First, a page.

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I notice that any reference to a property is missing when requiring domain classes in grails unit tests.

Somewhere in the Unit Test

mockDomain(Event)

10.times {
    e   = new Event(eventCalendar:ec, title:"$ec - Event $it", details:"some detail", location:"some location", startDate: now, endDate: now+1)
    e.save()
}

Event.groovy

static beforeInsert = {
    if (!endDate) {
        // do something about it
    }
}

Resulting error

No such property: endDate for class: myproj.Event Possible solutions: endDate

groovy.lang.MissingPropertyException: No such property: endDate for class: myproj.Event
Possible solutions: endDate
    at myproj.Event$__clinit__closure5.doCall(Event.groovy:74)
    at myproj.Event$__clinit__closure5.doCall(Event.groovy)
    at grails.test.MockUtils.triggerEvent(MockUtils.groovy:724)
    at grails.test.MockUtils$_addDynamicInstanceMethods_closure68.doCall(MockUtils.groovy:752)
    at grails.test.MockUtils$_addDynamicInstanceMethods_closure68.doCall(MockUtils.groovy)
    at myproj.EventCalendarTest$_testCreateAndDeleteCalendarWithEvents_closure1.doCall(EventCalendarTest.groovy:43)
    at myproj.EventCalendarTest.testCreateAndDeleteCalendarWithEvents(EventCalendarTest.groovy:40)
  1. How can I still create a working test?
  2. Why is the stacktrace suggesting the property which it has stated as missing?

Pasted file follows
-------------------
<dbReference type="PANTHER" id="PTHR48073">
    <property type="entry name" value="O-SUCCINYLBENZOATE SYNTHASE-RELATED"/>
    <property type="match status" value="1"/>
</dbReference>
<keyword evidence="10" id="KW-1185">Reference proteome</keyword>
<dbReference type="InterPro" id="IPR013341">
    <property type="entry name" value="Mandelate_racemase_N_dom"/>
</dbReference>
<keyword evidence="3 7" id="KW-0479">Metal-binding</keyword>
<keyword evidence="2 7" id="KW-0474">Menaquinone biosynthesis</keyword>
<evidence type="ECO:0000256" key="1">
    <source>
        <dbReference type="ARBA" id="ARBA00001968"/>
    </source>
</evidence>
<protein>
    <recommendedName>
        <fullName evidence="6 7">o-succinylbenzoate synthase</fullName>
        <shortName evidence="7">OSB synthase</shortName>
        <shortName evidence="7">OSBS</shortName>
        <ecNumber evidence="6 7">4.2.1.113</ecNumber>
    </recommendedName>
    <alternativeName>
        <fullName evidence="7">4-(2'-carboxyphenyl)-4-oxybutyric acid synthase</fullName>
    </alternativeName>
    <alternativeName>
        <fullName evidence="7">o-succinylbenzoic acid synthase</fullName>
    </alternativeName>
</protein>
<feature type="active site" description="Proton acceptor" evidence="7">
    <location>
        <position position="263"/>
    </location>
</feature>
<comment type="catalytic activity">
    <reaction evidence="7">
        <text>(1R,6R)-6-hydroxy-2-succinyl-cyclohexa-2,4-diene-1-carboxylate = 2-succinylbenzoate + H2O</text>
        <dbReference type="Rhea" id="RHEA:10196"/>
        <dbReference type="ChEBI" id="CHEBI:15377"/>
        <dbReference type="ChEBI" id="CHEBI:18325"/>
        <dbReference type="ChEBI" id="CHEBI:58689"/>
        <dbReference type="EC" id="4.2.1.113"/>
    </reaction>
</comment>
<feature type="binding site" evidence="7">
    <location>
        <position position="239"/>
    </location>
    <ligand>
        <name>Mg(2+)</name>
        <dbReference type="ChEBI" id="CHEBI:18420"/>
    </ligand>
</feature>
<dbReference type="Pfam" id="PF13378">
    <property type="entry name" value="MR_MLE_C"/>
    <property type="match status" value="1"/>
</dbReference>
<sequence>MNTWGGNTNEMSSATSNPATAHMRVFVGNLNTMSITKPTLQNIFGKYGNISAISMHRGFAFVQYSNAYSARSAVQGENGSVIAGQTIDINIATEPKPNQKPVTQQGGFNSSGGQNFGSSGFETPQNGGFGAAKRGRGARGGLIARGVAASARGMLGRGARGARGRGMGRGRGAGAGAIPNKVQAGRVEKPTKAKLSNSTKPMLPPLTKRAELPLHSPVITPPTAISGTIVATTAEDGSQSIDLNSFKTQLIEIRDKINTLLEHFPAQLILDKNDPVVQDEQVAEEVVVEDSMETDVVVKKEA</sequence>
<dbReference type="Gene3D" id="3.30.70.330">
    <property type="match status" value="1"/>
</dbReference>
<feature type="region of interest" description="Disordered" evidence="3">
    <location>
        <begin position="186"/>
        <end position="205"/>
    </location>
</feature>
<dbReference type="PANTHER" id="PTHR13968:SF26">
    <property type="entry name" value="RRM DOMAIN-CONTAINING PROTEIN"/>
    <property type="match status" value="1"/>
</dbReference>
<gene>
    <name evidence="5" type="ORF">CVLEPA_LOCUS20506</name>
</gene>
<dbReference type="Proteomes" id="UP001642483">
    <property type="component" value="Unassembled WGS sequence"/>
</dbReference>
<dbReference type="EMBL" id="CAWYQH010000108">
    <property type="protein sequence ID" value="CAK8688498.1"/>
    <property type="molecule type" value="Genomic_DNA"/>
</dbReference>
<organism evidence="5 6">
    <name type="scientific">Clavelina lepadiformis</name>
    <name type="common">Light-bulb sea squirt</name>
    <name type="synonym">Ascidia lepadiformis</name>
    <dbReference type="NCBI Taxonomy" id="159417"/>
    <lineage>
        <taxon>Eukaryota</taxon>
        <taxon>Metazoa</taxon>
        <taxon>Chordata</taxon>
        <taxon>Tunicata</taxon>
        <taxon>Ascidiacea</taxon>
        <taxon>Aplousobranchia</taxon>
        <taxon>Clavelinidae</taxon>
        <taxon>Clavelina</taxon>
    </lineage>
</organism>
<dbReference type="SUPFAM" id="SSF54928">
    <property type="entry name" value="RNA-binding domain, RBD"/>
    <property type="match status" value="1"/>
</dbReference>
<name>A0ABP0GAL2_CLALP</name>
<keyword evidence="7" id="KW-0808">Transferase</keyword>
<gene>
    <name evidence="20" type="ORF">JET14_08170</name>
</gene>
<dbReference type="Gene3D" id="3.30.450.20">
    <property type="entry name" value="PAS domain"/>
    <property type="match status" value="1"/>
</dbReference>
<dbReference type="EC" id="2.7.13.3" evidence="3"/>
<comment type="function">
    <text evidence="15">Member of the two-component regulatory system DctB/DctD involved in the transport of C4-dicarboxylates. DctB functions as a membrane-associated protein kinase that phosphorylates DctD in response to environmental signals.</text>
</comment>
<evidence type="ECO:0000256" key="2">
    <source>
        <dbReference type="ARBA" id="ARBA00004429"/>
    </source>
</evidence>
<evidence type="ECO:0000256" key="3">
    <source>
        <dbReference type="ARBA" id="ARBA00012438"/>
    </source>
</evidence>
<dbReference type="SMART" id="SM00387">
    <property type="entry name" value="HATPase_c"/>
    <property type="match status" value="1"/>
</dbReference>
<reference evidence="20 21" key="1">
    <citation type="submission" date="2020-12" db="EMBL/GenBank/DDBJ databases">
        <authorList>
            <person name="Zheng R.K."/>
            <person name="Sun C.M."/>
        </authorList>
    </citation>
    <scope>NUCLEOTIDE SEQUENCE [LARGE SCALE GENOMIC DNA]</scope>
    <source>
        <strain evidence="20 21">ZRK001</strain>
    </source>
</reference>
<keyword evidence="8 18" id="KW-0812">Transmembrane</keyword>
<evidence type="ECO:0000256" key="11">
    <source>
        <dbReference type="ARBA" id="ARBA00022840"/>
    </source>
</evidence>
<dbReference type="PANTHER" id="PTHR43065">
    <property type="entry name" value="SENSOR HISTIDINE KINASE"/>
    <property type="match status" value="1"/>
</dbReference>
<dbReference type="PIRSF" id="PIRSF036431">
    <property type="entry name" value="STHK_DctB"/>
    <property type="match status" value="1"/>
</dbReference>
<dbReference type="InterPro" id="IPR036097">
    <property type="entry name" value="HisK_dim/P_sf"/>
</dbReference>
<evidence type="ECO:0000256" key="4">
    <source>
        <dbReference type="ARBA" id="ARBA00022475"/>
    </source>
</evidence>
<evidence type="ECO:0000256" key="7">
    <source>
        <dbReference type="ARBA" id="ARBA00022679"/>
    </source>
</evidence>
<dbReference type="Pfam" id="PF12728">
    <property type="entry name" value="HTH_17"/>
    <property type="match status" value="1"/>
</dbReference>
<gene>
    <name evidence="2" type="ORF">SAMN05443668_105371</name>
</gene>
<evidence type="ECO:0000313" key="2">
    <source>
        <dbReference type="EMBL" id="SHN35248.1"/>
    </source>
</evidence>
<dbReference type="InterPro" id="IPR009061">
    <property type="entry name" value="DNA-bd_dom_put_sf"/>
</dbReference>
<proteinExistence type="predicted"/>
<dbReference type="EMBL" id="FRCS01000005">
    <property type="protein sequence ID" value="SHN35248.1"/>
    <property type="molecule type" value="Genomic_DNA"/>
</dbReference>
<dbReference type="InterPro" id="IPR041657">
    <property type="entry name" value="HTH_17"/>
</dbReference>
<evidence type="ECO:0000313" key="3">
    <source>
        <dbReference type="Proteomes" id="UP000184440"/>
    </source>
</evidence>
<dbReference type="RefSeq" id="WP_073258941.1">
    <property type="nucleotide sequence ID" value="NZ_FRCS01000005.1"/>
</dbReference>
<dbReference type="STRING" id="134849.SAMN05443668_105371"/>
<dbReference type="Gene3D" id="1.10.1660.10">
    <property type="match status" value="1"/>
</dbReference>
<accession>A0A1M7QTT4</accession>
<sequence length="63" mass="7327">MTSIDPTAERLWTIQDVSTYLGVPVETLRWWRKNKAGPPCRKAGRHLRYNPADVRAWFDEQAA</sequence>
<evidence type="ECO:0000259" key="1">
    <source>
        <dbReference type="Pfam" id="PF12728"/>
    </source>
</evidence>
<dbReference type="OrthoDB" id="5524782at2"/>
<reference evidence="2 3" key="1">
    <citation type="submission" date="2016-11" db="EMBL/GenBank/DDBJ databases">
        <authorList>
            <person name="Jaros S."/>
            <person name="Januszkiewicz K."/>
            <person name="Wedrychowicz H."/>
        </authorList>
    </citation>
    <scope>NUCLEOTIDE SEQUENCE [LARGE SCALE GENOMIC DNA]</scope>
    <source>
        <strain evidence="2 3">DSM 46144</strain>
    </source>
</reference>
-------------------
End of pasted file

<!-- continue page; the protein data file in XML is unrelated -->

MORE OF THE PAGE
share|improve this question
1  
Fisrt thing - is ednDate spelled correctly? Are you using mockDomain()? If yes, it must be a bug in mockDomain() implementation. –  Victor Sergienko May 4 '11 at 12:50
    
I've added some more code from the test - including the mockDomain() statement. Spelling is correct. –  user569825 May 4 '11 at 13:19

1 Answer 1

up vote 2 down vote accepted

You've incorrectly defined your event handler as a static closure:

static beforeInsert = {
    if (!endDate) {
        // do something about it
    }
}

You can't access endDate here because it's (presumably) a non-static property. Change your event handler to be non-static and your problem should be fixed.

def beforeInsert = {
    if (!endDate) {
        // do something about it
    }
}
share|improve this answer
    
Thank you, Don! Replacing "static" by a simple "def" resolved the issue. I wonder why it hadn't occured in normal use (run-app)? Also, is there a reason for setting this to "static" (the code is from another programmer)? –  user569825 May 4 '11 at 13:57
    
The other programmer made a mistake, event handlers must be non-static. My guess is that the handler was never called "in normal use", but you didn't notice. –  Dónal May 4 '11 at 14:13
    
Just did some manual tests. The handler is being called regardless of being "static". It is in the code of the app at least 3 times, thus I am wondering ... –  user569825 May 4 '11 at 14:42
    
I just noticed that the ones with static were defined as closures (static beforeDelete = {}) while the ones with def are methods (def beforeDelete() {}). –  user569825 May 5 '11 at 12:18

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